The British Empire Library

Sudan Canterbury Tales

Edited by Donald Hawley

Courtesy of OSPA

Review by A H M Kirk-Greene (N Nigeria 1950-65)
What was I in for, I wondered, when I agreed to review a book with this title? A sassy edition of Arabian Nights Entertainments, based on a newly discovered manuscript of Sir Richard Burton. A collection of Nuer or Baggara folktales sung to the pampered cattle at full moon? Or of stories told to themselves by DC's to pass the lonely hours as they swayed on the camel's back in Darfur or plodded through "The Bog"? In the event, Sudan Canterbury Tales is none of these things. It is, quite simply, a new and valuable contribution, imaginatively designed and admirably executed, to that important genre of Service history introduced twenty-five years ago in Charles Allen's sparkling trilogy of Tales: The memories of a once-upon-a-time career in imperial service overseas, recorded as an unpretentious but essentially persuasive part of eyewitness history before it is too late to retrieve and preserve it.

What Donald Hawley has done is to bring together a score of personal narrative accounts by British men and women who served in the Sudan. "I had in mind", he explains, "a sort of Canterbury Tales, with individuals telling their stories against the general background of their work in the Sudan" . How "haphazardly and opportunistically" (the description is his own) the collection was assembled is made charmingly plain in the way some of them were commissioned: from a lady sitting in the row at a concert in Bath, from a guest at a wedding, or simply offered out of the blue.

Unlike many of the composite collections of reminiscences to date, Hawley has deliberately eschewed the common context of the Administrative cadre alone. Instead he has carefully sought his contributors from among the Sudan Civil Service's departmental offices - the agriculturist, the veterinary inspector and the surveyor, the doctor and the nursing sister, the soldier, the judge and the missionary and the university lecturer - as well as several from the Sudan Political Service. The Zoologist's Tale, apparently a production hiccup, is available as an 8 page separate, thanks to a truly noble gesture by the publisher. Some of the stories have echoes of Blackwood's revisited or read like diaries rewritten in extenso. Others read like exciting narrative job descriptions or the best of letters home. All are full of experiences, facts and - so important for Service cameos - names: for this is history, not creative literature. All amply fulfil the Kiplingesque criterion of recounting, with exactitude and with passion. The Day's Work'. Most of the tales are a comfortable five to ten pages in length; only two nudge fifty. There are three brief appendices and a good working bibliography.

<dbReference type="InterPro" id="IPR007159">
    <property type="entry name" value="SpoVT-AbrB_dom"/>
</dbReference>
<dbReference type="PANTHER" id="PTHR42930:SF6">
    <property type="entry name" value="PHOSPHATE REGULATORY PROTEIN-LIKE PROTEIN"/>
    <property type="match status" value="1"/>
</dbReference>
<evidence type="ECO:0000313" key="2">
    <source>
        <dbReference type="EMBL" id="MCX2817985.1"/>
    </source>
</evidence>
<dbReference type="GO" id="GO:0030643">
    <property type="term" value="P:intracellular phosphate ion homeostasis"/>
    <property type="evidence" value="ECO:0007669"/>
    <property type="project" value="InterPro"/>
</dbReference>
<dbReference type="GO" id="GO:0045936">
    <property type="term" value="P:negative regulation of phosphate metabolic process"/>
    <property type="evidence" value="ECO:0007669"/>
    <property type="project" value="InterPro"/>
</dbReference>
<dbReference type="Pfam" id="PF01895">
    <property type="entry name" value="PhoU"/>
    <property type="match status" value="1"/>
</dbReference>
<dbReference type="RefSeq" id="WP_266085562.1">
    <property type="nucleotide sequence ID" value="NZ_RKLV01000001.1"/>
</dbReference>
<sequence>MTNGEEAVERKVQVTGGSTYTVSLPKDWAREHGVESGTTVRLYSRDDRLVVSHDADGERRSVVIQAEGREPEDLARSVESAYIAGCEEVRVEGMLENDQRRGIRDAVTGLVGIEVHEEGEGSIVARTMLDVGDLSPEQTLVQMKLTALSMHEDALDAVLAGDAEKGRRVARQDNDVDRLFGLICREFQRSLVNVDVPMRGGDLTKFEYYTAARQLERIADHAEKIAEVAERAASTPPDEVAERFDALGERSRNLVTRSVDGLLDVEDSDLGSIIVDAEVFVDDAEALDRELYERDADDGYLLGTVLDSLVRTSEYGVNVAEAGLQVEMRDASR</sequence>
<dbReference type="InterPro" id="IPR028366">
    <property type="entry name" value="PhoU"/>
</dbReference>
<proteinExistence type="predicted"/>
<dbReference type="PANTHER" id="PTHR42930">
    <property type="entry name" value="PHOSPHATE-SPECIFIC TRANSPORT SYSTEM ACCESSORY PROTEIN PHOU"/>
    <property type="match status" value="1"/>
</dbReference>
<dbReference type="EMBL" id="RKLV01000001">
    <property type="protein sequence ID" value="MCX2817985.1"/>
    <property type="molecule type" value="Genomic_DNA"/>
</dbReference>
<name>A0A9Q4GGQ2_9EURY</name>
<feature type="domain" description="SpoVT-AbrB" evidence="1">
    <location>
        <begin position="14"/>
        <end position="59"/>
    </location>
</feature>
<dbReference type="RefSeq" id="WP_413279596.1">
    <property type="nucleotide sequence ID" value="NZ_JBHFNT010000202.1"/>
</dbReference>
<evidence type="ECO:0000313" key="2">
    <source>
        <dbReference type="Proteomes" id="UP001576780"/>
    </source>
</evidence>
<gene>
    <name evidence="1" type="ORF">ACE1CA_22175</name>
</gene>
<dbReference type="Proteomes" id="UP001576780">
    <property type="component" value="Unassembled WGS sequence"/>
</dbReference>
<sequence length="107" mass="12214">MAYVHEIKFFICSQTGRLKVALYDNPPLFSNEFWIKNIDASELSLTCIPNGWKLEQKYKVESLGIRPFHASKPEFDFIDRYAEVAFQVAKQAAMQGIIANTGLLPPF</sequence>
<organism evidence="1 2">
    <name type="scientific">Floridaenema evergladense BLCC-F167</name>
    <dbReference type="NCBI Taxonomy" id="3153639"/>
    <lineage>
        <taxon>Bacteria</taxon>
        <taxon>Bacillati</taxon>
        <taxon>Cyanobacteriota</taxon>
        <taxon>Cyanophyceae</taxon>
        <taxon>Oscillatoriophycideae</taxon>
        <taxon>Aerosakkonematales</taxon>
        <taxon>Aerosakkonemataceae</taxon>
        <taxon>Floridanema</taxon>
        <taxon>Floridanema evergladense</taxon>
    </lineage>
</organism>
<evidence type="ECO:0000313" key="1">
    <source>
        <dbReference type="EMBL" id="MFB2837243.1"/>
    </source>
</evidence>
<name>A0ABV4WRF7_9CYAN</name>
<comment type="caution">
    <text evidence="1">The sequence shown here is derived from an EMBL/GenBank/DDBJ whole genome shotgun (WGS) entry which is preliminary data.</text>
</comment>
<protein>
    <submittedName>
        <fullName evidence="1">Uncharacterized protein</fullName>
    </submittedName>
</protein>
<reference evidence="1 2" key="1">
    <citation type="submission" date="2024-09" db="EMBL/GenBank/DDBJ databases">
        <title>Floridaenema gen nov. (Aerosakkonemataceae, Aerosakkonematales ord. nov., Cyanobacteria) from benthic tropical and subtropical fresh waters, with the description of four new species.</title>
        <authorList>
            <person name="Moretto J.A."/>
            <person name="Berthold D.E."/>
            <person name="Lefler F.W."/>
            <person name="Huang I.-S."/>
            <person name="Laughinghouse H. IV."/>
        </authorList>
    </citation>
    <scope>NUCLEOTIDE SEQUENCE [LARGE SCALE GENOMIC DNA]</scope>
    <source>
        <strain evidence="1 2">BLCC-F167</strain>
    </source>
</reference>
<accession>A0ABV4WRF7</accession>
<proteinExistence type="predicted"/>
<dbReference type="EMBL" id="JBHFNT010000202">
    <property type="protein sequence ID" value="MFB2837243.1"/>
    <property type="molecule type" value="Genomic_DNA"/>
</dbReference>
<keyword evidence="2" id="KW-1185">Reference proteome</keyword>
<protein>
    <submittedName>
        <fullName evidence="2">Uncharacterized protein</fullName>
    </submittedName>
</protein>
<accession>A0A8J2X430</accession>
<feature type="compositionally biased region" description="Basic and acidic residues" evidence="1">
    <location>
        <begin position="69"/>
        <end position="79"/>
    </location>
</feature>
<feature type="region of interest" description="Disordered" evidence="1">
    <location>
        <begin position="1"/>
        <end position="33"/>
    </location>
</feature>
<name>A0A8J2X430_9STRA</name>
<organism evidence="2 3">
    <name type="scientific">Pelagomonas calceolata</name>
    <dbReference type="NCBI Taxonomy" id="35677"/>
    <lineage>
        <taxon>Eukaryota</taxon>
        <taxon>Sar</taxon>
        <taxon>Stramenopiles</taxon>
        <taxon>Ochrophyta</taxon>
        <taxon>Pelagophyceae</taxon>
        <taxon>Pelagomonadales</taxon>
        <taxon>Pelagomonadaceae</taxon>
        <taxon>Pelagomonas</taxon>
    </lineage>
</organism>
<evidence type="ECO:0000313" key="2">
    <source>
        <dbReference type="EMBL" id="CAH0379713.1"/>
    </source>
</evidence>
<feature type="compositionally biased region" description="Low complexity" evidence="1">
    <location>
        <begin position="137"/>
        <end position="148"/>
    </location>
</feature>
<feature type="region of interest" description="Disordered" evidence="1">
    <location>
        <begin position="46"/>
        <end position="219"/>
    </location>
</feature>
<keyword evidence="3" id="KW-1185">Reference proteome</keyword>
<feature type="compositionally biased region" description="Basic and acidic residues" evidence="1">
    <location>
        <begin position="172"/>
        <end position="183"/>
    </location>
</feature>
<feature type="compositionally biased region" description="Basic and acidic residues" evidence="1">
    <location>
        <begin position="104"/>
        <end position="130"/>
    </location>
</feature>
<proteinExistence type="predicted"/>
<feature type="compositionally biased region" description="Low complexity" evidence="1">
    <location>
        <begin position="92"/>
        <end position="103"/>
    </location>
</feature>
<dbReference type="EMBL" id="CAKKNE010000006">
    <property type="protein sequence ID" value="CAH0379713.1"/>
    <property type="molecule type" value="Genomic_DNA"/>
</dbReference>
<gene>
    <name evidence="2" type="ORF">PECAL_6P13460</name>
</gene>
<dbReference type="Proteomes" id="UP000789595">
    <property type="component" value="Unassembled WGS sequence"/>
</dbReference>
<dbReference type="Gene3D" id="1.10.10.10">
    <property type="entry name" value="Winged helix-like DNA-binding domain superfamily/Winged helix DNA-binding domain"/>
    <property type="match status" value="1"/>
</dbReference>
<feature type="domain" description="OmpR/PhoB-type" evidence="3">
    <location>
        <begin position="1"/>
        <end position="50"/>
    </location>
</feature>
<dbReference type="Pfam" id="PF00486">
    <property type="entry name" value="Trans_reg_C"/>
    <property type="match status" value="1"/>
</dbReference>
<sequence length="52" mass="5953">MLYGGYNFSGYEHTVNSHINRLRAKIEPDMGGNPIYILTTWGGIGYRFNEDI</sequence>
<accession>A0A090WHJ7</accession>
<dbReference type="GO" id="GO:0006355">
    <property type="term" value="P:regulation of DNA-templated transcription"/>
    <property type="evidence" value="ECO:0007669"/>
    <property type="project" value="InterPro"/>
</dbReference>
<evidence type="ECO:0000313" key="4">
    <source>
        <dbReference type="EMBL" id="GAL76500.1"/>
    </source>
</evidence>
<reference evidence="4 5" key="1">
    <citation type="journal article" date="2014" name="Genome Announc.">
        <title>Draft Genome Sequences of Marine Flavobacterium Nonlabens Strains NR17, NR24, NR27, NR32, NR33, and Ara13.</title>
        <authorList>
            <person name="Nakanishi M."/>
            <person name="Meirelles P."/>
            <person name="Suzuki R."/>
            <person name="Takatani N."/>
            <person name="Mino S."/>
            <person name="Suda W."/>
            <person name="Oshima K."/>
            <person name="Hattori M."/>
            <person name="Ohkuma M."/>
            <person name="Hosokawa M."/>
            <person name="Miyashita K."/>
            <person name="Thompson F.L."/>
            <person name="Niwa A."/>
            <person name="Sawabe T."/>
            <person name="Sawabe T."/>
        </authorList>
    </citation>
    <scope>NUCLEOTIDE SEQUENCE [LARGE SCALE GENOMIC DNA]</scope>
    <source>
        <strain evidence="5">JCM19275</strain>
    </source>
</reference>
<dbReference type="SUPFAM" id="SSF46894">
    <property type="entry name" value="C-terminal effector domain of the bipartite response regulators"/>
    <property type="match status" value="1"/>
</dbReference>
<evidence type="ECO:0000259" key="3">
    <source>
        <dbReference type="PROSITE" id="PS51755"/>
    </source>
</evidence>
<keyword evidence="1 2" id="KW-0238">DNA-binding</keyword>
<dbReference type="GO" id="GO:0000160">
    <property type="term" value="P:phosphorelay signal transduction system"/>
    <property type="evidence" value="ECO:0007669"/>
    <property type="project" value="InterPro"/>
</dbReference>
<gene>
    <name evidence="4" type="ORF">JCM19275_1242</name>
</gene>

Sudan Canterbury Tales represents more than a joy to read and a happy solution to what to give to Uncle G. this Christmas. It stands as a Colonial Service challenge. Might not those who served in the territorial Services consider compiling its own Canterbury Tales, not by just another collection of 'The Administrators' Tales' but by including reminiscences (fact, not fiction) not only from our professional departmental colleagues, but also from those in the private sector who shared in our work and lives, for instance missionaries, lawyers and lecturers, and those in commerce, banking and transport? Such a novel approach to what one might call the Colonial Service 'collections of recollections' could have a number of advantages. First, it would literally be a Service enterprise, not just a departmental project, presenting the fuller, rounder picture of what empire was all about at the grassroots. Secondly, it could help the administrators, who so far have dominated the 'composite portrait' field (often very effectively) to understand a little more sharply how they might have been perceived outside their own magic circle of sometimes self-assumed heavenborndom. Thirdly, only thus can we achieve the full picture of what colonial government was all about: the art, impact and legacy of colonial administration were far wider and far deeper than simply what administrators did. Finally, as Hawley himself hints, there could be the bonus of encouraging Africans, Malayans, Pacific Islanders, etc., to tell their own tales of how they viewed empire.

In Sudan Canterbury Tales Hawley has much to offer, to entertain and to teach us. One cavil remains. Might not the average reader, unlikely to have been brought up on who was who in the Sudan Political Service or the Diplomatic Service List (and maybe having over looked p.67 of the last issue of the Overseas Pensioner, rightly criticise the publishers for failing to say anything at all about who the author is? Reticence can have grave drawbacks. For all that the dust-jacket cares, we do not know whether the author might be the Chaucerian character "who hadde a fyr-reed cherubinnes face" and "Well loved he garleek, onyons, and eek leekes. And for to drinken strong wyn, reed as blood", or else (let's guess!) Chaucer's "Verray parfit gentil knight (who) loved chivalrye, Trouthe and honour, freedom and curteisye". Unhelpfully and unacceptedly, the dust jacket here is as blank as the Nonne Preeste's face on first hearing The Tale of the Wyfe of Bathe.

British Empire Book
Donald Hawley
Michael Russell Publishing Ltd.


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